Apple's Futuristic Cupertino Headquarters Delayed

The iPhone maker's shiny, modern campus won't be ready for employees until 2016 at the earliest.

If nothing else, Apple is known for its slavish attention to detail—however small. That philosophy would seem to extend to the company's futuristic new headquarters in Cupertino, Calif., which some have likened to a spaceship because of the building's curved design.

In the pursuit of perfection, the building's planned completion date has been bumped to mid-2016, according to a report in Bloomberg News. Delays in submitting proposals to the city council pushed back the projected move-in date from 2015, although the main building's design has not been changed.

Revisions include an additional building that will house utility equipment, revamped landscaping and the relocation of a 1,000-seat auditorium. An additional construction revision would allow the company to construct the building without having to truck out any excavated dirt.

"They could conceivably break ground in 2013, but only if everything goes smoothly," Cupertino's city manager David Brandt told Bloomberg News. "The project is running a little bit slow. There's nothing super-significant. I think they are just constantly trying to improve the project."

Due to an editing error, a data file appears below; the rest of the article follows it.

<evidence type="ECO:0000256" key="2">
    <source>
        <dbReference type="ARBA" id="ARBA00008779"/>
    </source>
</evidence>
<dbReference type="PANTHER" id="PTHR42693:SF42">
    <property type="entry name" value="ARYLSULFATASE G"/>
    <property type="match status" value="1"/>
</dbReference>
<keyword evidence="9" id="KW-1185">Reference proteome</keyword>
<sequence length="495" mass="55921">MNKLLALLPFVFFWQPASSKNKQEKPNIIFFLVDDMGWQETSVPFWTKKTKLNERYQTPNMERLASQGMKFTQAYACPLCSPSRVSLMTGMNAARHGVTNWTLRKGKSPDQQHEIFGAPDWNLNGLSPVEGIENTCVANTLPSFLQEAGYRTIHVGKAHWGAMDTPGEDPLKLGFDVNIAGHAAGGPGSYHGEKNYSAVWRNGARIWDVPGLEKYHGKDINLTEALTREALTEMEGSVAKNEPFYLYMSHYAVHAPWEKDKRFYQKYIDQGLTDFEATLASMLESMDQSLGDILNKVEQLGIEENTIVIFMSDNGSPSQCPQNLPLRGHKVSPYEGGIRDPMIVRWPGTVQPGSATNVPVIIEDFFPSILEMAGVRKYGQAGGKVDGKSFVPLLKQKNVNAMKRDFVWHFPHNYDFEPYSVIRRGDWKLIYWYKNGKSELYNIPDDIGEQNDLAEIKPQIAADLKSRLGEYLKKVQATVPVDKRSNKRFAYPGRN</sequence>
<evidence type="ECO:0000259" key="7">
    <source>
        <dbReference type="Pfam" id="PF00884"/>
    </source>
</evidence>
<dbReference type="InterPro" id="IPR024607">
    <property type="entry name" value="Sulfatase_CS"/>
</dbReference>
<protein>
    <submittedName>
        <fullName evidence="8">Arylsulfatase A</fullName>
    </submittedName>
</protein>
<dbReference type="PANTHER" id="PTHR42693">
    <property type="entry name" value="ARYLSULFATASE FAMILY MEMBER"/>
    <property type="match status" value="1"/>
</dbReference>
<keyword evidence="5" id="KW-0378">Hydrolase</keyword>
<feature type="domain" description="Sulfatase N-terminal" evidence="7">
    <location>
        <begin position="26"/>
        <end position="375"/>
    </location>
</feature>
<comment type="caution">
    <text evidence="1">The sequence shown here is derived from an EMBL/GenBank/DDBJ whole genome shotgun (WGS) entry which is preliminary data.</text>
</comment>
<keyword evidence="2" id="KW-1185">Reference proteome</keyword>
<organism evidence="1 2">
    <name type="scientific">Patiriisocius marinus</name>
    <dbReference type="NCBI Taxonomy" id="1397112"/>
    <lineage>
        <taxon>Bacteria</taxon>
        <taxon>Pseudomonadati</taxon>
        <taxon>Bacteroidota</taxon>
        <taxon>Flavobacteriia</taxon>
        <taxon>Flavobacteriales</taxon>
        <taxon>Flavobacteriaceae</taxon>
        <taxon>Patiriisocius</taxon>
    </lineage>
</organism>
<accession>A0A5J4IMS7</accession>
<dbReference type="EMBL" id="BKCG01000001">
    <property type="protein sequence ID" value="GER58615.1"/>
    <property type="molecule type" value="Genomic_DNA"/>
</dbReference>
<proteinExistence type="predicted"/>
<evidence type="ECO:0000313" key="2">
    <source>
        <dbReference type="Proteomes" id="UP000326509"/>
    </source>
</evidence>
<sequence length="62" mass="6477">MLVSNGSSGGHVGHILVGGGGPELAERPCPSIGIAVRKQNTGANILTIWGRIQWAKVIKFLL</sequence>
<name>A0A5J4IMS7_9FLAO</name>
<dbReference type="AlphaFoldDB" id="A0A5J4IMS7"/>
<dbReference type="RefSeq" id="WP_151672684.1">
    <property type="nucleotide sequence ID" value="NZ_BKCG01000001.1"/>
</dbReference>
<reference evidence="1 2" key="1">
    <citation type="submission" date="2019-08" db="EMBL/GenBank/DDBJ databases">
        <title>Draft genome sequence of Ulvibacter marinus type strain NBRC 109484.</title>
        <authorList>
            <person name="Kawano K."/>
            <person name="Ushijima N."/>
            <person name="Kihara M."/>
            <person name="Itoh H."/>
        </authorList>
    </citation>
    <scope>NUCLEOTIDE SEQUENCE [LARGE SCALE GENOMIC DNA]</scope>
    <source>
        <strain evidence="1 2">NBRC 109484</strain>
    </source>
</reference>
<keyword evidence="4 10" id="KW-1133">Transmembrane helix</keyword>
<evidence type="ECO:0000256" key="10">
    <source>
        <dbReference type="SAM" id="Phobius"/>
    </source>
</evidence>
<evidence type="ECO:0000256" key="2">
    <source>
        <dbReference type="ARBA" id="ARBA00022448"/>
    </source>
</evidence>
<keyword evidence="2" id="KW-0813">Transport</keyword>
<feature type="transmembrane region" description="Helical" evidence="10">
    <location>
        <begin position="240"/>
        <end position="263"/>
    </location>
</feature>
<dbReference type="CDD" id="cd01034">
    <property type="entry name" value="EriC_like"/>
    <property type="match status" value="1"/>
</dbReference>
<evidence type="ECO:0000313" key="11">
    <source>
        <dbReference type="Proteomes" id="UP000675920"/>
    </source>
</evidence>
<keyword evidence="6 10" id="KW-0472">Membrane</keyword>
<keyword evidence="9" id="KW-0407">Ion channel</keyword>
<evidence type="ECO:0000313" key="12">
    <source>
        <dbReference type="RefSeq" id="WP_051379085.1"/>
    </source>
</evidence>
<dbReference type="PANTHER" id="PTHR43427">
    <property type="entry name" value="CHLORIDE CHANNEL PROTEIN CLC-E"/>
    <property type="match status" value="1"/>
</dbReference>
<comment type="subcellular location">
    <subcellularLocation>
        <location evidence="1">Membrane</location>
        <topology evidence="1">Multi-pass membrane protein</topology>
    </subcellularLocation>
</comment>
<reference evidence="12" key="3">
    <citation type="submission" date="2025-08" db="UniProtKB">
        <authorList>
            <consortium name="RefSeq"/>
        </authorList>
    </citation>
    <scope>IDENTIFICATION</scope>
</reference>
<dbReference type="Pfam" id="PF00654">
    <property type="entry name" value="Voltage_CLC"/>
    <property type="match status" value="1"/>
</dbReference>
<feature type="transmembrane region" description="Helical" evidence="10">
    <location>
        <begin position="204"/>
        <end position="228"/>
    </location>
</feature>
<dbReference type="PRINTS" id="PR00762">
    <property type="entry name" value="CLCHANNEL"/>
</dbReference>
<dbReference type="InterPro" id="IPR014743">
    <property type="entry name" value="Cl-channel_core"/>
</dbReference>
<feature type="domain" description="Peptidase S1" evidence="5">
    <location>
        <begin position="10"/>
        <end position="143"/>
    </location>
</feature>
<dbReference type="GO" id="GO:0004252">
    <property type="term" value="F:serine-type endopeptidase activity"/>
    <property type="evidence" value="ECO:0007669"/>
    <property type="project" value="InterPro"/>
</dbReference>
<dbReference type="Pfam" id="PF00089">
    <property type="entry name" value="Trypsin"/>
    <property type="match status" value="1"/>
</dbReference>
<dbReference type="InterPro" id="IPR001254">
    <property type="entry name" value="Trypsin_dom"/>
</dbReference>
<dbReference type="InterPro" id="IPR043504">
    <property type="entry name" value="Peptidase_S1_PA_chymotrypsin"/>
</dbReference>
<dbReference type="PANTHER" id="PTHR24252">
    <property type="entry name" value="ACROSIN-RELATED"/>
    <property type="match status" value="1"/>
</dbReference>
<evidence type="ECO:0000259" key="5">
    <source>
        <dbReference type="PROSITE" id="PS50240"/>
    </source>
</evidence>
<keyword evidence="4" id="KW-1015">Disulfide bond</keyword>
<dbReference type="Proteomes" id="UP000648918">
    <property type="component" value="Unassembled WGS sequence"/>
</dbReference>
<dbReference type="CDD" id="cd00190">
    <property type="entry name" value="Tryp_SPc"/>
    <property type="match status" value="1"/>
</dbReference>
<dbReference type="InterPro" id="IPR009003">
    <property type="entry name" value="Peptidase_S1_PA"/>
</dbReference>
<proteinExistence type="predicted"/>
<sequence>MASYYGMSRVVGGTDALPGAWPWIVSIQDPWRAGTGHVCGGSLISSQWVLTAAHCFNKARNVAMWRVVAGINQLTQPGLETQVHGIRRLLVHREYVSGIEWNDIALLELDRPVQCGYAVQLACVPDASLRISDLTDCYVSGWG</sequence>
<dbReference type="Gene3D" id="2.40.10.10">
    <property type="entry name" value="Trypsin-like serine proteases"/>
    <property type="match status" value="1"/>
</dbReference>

Two years ago, Apple purchased a 98-acre tract of land on the site of technology rival Hewlett-Packard's former headquarters for the building. Four months before his passing, Apple co-founder Steve Jobs unveiled formal plans for the building's design, which will embrace many of the minimalist design cues that define Apple's retail stores, including heavy use of glass.

Designed by noted British architect Norman Foster, the environmentally friendly, four-story ring-shaped structure will feature underground parking, which will make the overall property about 80 percent landscape, with a proposed 7,000 trees. Other facilities will include research and development areas and a fitness center.

Apple's current Cupertino campus holds fewer than 3,000 employees, while the new campus could house up to 12,000 employees. At the time of the city proposal in 2011, Jobs spoke in bombastic terms about the design. "It's a pretty amazing building," he told the council. "It's a little like a spaceship landed."

While it's easy to think of the world's technology corporations as big, faceless companies housed in drab buildings far out in suburban areas, some of today's leading technological institutions—be they educational or commercial—are bucking the vanilla-box trend and experimenting with architectural designs meant to evoke the spirit of their products and their corporate image.

Facebook's new campus will emphasize (what else?) a sense of community and will be thoughtful of its youthful employees, while Google, Microsoft and are focusing on reducing their carbon footprint and burnishing their green technology credentials.

Not all of the most inspired architecture is found in the United States, however. To name just a few, Giant Interactive's Shanghai headquarters in China looks like it dropped out of the Blade Runner universe, and the Sony Center complex in Berlin—which opened way back in 2000—feels like a cross between Times Square and a giant circus tent.